Crack Formation during Electrodeposition and Post-deposition Aging of Thin Film Coatings - 2nd Quarterly Report
Second Quarterly Report - AESF Research Project #R-118. This new NASF-AESF Foundation research project report covers the second quarter of project work (April-June 2016).
Prof. Stanko R. Brankovic*
University of Houston
Houston, Texas, USA
Editor’s Note: This NASF-AESF Foundation research project report covers the second quarter of project work (April-June 2016) on this new AESF Foundation Research project at the University of Houston. A printable PDF version is available by clicking HERE.
Stanko R. Brankovic, PI, Electrical and Computer Engineering and Chemical and Biomolecular Engineering, University of Houston,
Kamyar Ahmadi, PhD Student, Material Science Program, University of Houston,
Nikhil Chaudhuri, PhD Student, Material Science Program, University of Houston.
The objective of this work is to study the fundamental and practical aspects of crack formation in electrodeposited thin films. The aim is to identify and quantify the key parameters of the electrodeposition process affecting the crack formation in thin films. This study should enable development of an effective strategy generally applicable in practice whenever an electrodeposition process for crack free films is demanded.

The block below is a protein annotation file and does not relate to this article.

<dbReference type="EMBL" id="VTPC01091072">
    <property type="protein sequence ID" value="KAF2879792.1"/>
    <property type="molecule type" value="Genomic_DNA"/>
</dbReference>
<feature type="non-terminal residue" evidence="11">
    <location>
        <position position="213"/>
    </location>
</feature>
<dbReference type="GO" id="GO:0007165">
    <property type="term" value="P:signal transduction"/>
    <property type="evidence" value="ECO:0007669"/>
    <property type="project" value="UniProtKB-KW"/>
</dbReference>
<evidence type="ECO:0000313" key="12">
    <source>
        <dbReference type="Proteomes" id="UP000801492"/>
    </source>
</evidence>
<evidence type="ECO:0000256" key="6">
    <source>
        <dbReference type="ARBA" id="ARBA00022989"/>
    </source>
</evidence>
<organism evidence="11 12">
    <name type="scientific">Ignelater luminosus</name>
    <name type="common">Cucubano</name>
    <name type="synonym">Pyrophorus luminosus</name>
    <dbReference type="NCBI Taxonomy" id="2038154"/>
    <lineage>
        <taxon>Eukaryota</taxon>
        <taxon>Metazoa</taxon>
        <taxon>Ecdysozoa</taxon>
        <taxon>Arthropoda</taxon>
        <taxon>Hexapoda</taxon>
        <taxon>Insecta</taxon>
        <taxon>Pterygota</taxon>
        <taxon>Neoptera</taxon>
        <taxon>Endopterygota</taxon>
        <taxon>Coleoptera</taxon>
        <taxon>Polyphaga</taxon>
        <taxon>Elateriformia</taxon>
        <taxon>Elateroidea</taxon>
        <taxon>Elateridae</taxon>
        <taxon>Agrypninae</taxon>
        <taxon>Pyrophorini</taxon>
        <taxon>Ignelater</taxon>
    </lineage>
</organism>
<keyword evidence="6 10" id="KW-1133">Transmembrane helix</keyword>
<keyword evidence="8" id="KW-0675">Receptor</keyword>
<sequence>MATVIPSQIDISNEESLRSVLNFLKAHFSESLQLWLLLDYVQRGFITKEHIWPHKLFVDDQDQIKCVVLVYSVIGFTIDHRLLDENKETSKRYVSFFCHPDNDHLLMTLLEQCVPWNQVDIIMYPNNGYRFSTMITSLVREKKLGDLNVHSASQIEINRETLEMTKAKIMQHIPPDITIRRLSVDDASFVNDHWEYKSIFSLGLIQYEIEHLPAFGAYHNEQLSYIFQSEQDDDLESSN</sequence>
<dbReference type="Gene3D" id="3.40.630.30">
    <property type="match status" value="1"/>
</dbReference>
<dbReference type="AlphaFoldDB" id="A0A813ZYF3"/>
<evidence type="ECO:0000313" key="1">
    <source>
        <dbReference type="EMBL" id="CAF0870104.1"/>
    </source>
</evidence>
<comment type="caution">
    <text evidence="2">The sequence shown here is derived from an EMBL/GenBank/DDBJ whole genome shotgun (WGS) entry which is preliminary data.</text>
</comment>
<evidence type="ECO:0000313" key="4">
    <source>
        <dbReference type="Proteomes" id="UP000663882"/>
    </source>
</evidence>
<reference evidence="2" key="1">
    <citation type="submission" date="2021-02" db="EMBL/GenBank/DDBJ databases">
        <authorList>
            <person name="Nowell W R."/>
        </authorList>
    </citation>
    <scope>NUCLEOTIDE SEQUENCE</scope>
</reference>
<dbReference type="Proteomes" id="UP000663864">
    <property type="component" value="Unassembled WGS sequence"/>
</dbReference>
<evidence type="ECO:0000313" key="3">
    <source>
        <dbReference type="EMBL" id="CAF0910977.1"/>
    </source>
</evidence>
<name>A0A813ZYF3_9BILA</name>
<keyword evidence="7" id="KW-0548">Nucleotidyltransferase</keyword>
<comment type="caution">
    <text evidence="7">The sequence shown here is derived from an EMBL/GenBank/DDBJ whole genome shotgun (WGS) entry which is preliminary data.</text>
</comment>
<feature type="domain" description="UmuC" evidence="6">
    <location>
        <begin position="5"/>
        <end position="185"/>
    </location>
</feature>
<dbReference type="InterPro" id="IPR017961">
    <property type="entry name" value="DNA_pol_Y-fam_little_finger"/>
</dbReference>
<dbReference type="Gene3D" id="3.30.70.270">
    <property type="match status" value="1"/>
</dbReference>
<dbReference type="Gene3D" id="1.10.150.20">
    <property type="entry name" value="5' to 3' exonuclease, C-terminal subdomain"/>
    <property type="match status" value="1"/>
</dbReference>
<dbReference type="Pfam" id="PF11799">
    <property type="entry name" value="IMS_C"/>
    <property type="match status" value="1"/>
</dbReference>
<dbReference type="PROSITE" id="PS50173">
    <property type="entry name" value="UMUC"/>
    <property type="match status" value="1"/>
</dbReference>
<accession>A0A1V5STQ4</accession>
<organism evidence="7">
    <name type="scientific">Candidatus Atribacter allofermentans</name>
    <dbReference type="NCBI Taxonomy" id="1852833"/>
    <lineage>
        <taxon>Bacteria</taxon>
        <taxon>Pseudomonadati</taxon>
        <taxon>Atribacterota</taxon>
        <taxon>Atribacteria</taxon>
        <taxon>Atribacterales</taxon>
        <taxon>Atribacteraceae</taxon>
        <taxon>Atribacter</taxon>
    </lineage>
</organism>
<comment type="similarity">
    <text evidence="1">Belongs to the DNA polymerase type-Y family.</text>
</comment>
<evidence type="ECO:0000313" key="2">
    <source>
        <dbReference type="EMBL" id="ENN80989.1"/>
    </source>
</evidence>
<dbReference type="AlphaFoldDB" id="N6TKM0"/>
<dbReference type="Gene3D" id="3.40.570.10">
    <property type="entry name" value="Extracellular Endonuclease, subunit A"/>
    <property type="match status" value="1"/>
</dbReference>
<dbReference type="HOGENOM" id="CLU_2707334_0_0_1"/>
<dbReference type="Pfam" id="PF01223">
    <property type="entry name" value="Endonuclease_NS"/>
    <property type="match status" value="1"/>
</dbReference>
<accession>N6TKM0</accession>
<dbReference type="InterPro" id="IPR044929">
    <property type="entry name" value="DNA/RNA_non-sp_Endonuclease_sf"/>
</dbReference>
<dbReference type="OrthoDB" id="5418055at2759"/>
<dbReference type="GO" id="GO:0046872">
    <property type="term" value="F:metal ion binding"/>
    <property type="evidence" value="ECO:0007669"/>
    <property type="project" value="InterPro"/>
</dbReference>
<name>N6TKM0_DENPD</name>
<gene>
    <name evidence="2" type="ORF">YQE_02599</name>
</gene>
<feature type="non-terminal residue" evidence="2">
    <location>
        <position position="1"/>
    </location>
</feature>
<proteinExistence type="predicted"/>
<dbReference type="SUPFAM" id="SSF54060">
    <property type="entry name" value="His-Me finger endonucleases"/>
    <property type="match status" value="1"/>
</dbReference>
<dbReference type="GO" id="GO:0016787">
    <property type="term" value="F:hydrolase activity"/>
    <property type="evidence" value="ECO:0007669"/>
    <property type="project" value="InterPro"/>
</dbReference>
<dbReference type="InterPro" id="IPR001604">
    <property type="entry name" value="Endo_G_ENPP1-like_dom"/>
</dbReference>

The activities performed in the second quarter were focused on initial studies of electrodeposition of chromium thin films of arbitrary thickness on polycrystalline copper substrates from Cr+3-containing electrolytes. The main focus of the experimental work was the EXDBA 1411 Bath with pH=5 (see http://short.pfonline.com/NASF16Nov2 for description).
Current efficiency measurements
The initial work focused on accurate determination of the current efficiency for the EXDBA 1411 bath chemistry as a function of deposition current density at room temperature. The work performed involved deposition of chromium films with significant thickness (one hour deposition time), and precise measurements of the weight gain due to the formation of the chromium film. This mass was compared to the mass gain calculated from the deposition charge measurements during galvanostatic deposition. The ratio between the measured and calculated mass, assuming 100% current efficiency, is presented in the data in Fig. 1.